Who would have thought in 2015 the word sticky could have a positive connotation? For most life scenarios it’s the opposite of what you want. No one likes a sticky situation, or to be stuck with something. However, if you’re an online retailer, the word sticky can translate to success; the stickier your website the better.
A sticky website is one where customers stick around longer. Stickiness is a major goal of an online business; you want people on your site for as long as possible. So let’s talk about why, after the endless hours you’ve put in to get customers to visit to your site, why, oh why, are they leaving?
Reason #1: Design Clutter
Think of your homepage as your storefront, the place where a customer lands after they walk in your door. If the physical space is cluttered, messy or less than aesthetically pleasing, many clients would turn around and walk right back out without even a cursory glance at your product. The same rule applies online.
It’s important not to overwhelm customers with a chaotic landing page by trying to cram items in or make everything oversized out of fear of people missing things. Try using white space, colour, consistency and weight to create balance and hierarchy for your design rather than size alone. By following best practices and placing objects in familiar places, you can create a clean, well- organized site where a customer can easily find what they are looking for and understand their options or how to navigate your site.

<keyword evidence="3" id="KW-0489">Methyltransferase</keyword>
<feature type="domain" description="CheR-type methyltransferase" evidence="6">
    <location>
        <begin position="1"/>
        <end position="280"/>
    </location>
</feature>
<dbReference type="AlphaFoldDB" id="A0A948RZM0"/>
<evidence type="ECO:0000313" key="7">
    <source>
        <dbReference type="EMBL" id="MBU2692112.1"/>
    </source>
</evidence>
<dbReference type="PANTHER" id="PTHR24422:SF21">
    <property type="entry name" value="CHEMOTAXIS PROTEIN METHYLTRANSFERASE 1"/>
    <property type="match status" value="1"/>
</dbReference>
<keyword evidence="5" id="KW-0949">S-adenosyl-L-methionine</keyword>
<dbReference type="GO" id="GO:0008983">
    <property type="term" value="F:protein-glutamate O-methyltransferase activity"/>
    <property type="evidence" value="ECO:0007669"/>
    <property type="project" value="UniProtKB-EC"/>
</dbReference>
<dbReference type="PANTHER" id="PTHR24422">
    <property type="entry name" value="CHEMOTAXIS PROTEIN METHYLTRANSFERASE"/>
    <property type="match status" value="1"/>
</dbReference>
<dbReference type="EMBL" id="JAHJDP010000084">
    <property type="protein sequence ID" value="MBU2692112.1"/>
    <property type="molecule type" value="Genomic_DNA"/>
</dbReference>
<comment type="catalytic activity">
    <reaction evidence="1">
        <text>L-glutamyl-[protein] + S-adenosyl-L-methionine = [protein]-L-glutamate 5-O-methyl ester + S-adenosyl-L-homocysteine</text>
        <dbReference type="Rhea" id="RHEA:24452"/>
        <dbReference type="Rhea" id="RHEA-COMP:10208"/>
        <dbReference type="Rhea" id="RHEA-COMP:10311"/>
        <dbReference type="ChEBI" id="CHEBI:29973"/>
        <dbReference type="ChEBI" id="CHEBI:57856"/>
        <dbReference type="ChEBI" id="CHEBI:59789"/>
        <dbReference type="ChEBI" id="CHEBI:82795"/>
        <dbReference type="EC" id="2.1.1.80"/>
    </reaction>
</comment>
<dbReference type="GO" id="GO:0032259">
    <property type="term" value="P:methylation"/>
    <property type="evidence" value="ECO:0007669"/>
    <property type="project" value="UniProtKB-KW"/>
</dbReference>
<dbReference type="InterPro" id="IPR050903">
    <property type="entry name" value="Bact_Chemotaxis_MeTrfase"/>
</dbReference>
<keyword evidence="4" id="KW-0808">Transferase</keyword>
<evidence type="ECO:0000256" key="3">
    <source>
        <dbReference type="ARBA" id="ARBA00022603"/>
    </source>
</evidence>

I mentioned hierarchy in the last point, but I can’t stress the importance of it enough. If there are too many buttons, promotions and links competing for attention, it’s difficult for customers to make a decision about where to go. The user should feel like they have options, but the path should be clear, without too many forks in the road. Remember that a customer can only do one thing at a time, so try not to constantly tempt them away from it.
User flows can be really helpful to define clear goals and identify points where decisions are being made; how many choices they have, what the end goal is for each choice, and any potential drop off points along the way.
Once you decide what the goal of the page is, make a list of the elements and rank them from most important to least (no two can rank at the same number) and use the guide to stress what is the most important to your business. Then design accordingly.
Reason #3: Unfriendly Navigation
Have you ever repeatedly clicked a top level nav item like “Shoes” only to realize it’s just a heading? If you are using titles for your categories that are not clickable, use design to differentiate between the clickable list item and the non-clickable heading. You could also add “Shop All Shoes” to the subcategories to make it clear to the user what they ened to click to see the whole category.
The point of the nav is to get users where they want to go quickly; consider how many categories you have? We try to stick to no-more-than 7-10 top level categories. Scanning through a long list of 20 plus categories can be exhausting. You can also evaluate the number of subcategories you have by taking a look at any that have less than 5 products in them. It may be possible to group the products with other like items so that the customers don’t have to drill down to far to find what they are looking for.